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Can loyal party members be flexible negotiators? Impacts of constituent support, term limits and bipartisan roles

Daniel Druckman (Schar School of Policy and Government, George Mason University, Arlington, Virginia, USA; Department of Security Studies and Criminology, Macquarie University, Sydney, Australia and School of Political Science and International Studies, University of Queensland, Brisbane, Australia)
Jennifer Parlamis (School of Management, University of San Francisco, San Francisco, California, USA)
Zachary C. Burns (School of Management, University of San Francisco, San Francisco, California, USA)

International Journal of Conflict Management

ISSN: 1044-4068

Article publication date: 30 June 2022

Issue publication date: 26 September 2022

207

Abstract

Purpose

This study aims to conduct two experiments to provide insight into the impacts of Congressional party loyalty on negotiating flexibility. Constituent support, term limits and bipartisan roles were explored as possible moderators of polarization in American political negotiations.

Design/methodology/approach

Experiment 1 used a 2 (party loyalty: loyal/thoughtful) × 2 (constituent support: consistent/mixed districts) experimental design. In experiment 2, party loyalty was constant, and participants were assigned to one of four conditions created by a 2 (term limits: restricted/not restricted) × 2 (role: coordinator/whip) design. In both experiments, flexibility was measured as the percentage of movement on four key budget allocation issues. Participants were recruited using Prolific.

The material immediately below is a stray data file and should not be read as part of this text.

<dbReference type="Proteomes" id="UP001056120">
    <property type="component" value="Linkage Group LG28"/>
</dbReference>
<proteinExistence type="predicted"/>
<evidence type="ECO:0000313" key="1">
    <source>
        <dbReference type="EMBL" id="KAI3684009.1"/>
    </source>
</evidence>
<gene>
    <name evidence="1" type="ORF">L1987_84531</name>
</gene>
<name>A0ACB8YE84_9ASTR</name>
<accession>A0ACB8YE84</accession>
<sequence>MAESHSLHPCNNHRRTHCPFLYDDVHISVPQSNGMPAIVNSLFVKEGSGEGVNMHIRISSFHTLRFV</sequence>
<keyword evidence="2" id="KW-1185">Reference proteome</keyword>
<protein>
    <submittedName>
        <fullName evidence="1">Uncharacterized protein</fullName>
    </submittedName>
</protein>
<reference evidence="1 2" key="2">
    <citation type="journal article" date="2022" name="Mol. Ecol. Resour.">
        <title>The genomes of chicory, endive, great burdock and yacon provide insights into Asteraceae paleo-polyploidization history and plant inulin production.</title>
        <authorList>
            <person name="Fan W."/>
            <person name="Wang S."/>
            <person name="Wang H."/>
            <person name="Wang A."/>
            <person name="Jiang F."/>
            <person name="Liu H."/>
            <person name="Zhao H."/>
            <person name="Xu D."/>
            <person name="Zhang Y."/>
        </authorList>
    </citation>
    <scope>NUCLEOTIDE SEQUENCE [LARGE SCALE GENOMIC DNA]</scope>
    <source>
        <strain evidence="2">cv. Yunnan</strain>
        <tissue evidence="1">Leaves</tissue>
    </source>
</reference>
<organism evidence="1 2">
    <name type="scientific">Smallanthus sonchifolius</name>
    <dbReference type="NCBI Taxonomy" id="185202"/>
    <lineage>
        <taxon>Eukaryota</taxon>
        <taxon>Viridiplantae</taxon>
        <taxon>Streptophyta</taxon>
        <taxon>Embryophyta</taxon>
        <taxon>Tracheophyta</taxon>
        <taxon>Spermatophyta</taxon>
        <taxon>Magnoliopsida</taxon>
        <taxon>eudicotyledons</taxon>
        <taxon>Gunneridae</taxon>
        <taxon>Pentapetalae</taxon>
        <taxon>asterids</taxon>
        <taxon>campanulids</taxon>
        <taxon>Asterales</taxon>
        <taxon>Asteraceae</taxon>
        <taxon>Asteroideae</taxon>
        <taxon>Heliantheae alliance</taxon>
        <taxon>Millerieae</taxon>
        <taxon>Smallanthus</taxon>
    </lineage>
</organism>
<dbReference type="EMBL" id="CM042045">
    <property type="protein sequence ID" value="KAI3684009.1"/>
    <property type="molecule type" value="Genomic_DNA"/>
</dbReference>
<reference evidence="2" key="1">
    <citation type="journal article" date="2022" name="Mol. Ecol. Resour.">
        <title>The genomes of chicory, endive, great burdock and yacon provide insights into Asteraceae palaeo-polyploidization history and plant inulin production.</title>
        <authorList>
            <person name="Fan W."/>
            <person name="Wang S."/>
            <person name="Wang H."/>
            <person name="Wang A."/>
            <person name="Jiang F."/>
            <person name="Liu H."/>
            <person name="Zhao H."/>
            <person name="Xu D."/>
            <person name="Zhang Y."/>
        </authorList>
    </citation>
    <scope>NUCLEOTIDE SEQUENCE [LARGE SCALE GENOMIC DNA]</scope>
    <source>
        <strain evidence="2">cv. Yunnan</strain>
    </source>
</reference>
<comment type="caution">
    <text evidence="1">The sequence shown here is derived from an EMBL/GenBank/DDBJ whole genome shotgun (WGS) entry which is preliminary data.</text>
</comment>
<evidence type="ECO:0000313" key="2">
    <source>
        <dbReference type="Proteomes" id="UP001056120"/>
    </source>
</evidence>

Findings

Experiment 1 demonstrated that loyalty produced less flexibility, particularly with regard to one’s own preferred issues. Constituent support did not influence flexibility. The second experiment found that absence of term limits and presence of bipartisan roles resulted in more movement on the other’s preferred issues.

Research limitations/implications

While the authors’ manipulations have experimental validity, further field research is suggested to assess the fidelity of the authors’ simulation and the ecological validity of the experimental findings.

Practical implications

These findings extend the list of situational levers that impact negotiation flexibility. In particular, based on the authors’ findings, embedding bipartisan roles into traditional Congressional processes could help increase negotiating flexibility and cooperation.

Originality/value

Both the experimental task and variables manipulated in these experiments are embedded in a US Congressional context.

Keywords

Acknowledgements

The authors owe a large debt of gratitude to James N. Druckman for his many useful suggestions and insights about the study design, analyses and interpretations of the results.

Data availability: The data (.xlsx) and survey (.qsf) files can be accessed at the following anonymized link: https://osf.io/zx5kv/?view_only=2f72f25f6f884156b2c1093783e39dfe

Citation

Druckman, D., Parlamis, J. and Burns, Z.C. (2022), "Can loyal party members be flexible negotiators? Impacts of constituent support, term limits and bipartisan roles", International Journal of Conflict Management, Vol. 33 No. 5, pp. 741-761. https://doi.org/10.1108/IJCMA-01-2022-0011

Publisher

:

Emerald Publishing Limited

Copyright © 2022, Emerald Publishing Limited

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